Getting at Johnny Sexton the key to Ulster's winning game-plan
Published 17/05/2016 | 02:30
'How do I spurn thee, let me count the ways?'
It is hard to know what is more agonising for a supporter; being so far removed from glory that it becomes hopelessly illusory, or having it so tantalisingly within reach only to remain unrequited.
Ulster remain a decade in the title wilderness, the first half splendidly isolated from the cutting edge, the latter frustratingly elbowed from the winning frame by sides hewn from mentally and physically superior materials.
Predominantly, that side has been Leinster, whether in their stunning zenith, the 2012 European final, or subsequently, both a final and a semi-final of the Guinness Pro12 in successive seasons.
Ulster unwittingly amused all by discovering another route to heartbreak by succumbing at a different location - Scotstoun - by the hands of a different conqueror - Glasgow - last May, downed by a last-gasp try. The perennial April mood music has remained one of optimism but history suggests that the discordant tune in May will record a similar, familiar bum note.
"We have to break history," says director of rugby Les Kiss, simply. "We know we've got to win this one. That's all there is to it."
For all the familiar stories of heartbreak - Robbie Diack's improbable spin before spurning a certain score in 2013, the late, failed lineout drive in 2014, last season's late, late Glasgow show - Ulster simply haven't earned the right to be called champions.
"Ulster haven't performed," admits former Ulster and Ireland centre Maurice Field, "particularly in the RDS.
"They've done well for an hour and then faded away so this needs to be different. They have had chances and leads. But they need to put a team away."
No team has ever won an away semi-final so that history must also, in Kiss' words, be broken; so too a reliance on form; Ulster's, four wins in a row, including a thumping of Friday's opposition a mere three weeks ago, is not necessarily as relevant as they would like to hope.
"I don't expect a backlash," says Kiss, in reference to the 30-6 win in Belfast when the away side appeared to fold its tent long before full-time.
"We will be facing a Leinster team that more represents what they are than on that day."
They will, though, operate without their two chief opensides while Ulster will maintain a development forced upon them by Nick Williams' injury, with Chris Henry and Sean Reidy replicating the Wallabies' twin sevens template.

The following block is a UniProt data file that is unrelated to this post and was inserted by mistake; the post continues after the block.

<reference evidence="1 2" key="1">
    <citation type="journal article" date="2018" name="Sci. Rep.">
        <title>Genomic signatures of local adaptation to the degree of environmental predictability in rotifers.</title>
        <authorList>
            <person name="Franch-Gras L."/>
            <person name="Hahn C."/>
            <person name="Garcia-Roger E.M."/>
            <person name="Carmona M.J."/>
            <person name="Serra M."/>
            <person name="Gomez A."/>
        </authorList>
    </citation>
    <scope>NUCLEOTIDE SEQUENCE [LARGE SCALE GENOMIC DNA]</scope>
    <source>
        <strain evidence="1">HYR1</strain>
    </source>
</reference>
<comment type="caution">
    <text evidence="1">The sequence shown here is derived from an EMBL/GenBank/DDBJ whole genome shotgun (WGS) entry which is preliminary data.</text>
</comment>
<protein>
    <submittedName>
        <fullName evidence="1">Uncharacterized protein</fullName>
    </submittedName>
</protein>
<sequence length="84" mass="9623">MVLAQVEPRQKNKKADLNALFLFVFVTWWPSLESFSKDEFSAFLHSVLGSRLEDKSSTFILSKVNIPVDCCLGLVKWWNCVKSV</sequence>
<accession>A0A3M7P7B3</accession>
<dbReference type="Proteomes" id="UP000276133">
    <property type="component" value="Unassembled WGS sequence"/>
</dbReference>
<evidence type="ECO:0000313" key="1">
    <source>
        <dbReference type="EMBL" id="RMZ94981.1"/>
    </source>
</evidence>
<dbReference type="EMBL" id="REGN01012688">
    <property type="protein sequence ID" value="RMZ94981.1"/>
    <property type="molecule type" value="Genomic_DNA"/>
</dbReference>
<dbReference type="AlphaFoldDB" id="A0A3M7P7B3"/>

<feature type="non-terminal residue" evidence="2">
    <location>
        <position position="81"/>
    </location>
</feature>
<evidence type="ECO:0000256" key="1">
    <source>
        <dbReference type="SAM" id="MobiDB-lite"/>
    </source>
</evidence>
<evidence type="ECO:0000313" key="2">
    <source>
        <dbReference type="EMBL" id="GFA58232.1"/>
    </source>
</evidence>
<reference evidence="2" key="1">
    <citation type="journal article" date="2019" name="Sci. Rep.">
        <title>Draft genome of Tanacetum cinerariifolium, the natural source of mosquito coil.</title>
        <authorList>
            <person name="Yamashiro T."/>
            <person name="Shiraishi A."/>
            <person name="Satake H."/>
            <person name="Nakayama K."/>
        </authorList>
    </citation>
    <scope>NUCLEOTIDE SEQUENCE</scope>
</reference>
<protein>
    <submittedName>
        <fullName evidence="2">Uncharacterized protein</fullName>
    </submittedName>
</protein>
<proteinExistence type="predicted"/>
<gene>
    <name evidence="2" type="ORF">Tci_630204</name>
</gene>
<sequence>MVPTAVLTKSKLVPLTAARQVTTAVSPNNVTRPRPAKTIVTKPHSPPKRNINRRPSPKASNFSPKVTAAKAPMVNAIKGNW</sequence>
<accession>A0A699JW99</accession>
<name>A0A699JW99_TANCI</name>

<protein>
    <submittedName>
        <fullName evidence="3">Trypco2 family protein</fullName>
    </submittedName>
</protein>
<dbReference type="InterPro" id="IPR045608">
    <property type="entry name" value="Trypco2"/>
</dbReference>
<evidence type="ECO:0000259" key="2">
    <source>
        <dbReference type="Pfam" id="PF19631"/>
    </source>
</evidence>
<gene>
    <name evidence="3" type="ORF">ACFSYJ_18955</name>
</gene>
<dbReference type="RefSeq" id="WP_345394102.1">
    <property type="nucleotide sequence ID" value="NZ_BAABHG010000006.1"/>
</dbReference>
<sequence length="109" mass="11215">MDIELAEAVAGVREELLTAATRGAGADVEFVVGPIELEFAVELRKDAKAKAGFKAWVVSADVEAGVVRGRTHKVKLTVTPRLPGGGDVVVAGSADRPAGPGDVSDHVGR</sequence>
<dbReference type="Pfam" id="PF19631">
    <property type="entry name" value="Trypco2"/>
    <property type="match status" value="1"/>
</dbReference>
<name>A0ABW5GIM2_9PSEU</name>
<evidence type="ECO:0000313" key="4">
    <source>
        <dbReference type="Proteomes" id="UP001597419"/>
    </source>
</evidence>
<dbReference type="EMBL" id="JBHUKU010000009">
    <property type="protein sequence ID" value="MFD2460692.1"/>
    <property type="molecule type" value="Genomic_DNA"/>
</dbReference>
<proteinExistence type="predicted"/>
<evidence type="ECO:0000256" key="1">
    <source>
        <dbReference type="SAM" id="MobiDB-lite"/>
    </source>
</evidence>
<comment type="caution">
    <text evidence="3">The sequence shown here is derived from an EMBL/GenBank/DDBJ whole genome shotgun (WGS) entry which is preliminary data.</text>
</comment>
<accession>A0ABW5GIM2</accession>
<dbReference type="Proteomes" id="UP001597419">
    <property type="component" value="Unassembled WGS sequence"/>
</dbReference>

The pair will have attacking and defensive remits; to ensure Ulster's scintillating back-line are served with the type of ball they can thrive upon, while also seeking to derive traditional value in unsettling the opposition out-half, Jonathan Sexton.
"That was the key in Kingspan and that put pressure on Johnny," says Field. "And if you put pressure on Johnny, he gets niggled by it. Everything goes through him.
"If you can get to him, and start him bitching at everything, bitching at the referee, bitching at boys around him, that is half the battle the won. If he is getting hit by two opensides continually, that could help Ulster.
"Sean is a good footballer, he's bulked up. He's flown under the radar continually and he has come to the fore in the last few games, he is an excellent link man.
"If they get fast ball, Ruan Pienaar is on the front-foot and Paddy Jackson can let the back-line free.
"Johnny had been running the show for them the last few years but that has been helped by having Brian O'Driscoll outside him, always in his ear on attack and defence .
"This season it is Johnny running the show on his own. Ben Te'o is a great player but he is only worried about Ben Te'o. He is not potentially Johnny's wing-man.
"Brian had the experience of reading the game, using those offloads and flicks to keep things alive. Johnny is now forcing it a bit because of having a different player outside him.
"There's an expectation on him now to make everything happen at once and that was far easier when someone like Brian was there. It took the pressure off inside."
"Now teams know that if you concentrate on Sexton, you don't need to worry because the boys outside won't get the ball."
Unlike their most recent fixture, Leinster will present white heat, not bear a white flag. Their commitment to bully up front will be far more visceral, hence Ulster's response, a wide game, will need to be far more visionary.
Guts must accompany glory, though.
"There's a sheer sense of bloody-mindedness from Rory Best and Andrew Trimble, the spine of the team who have been through so many losses," adds Field.
"It's that they are so pissed off at losing in May. It's been 2006 since silverware came up here. And there comes a time when you have to say stop."
Only then can they start believing.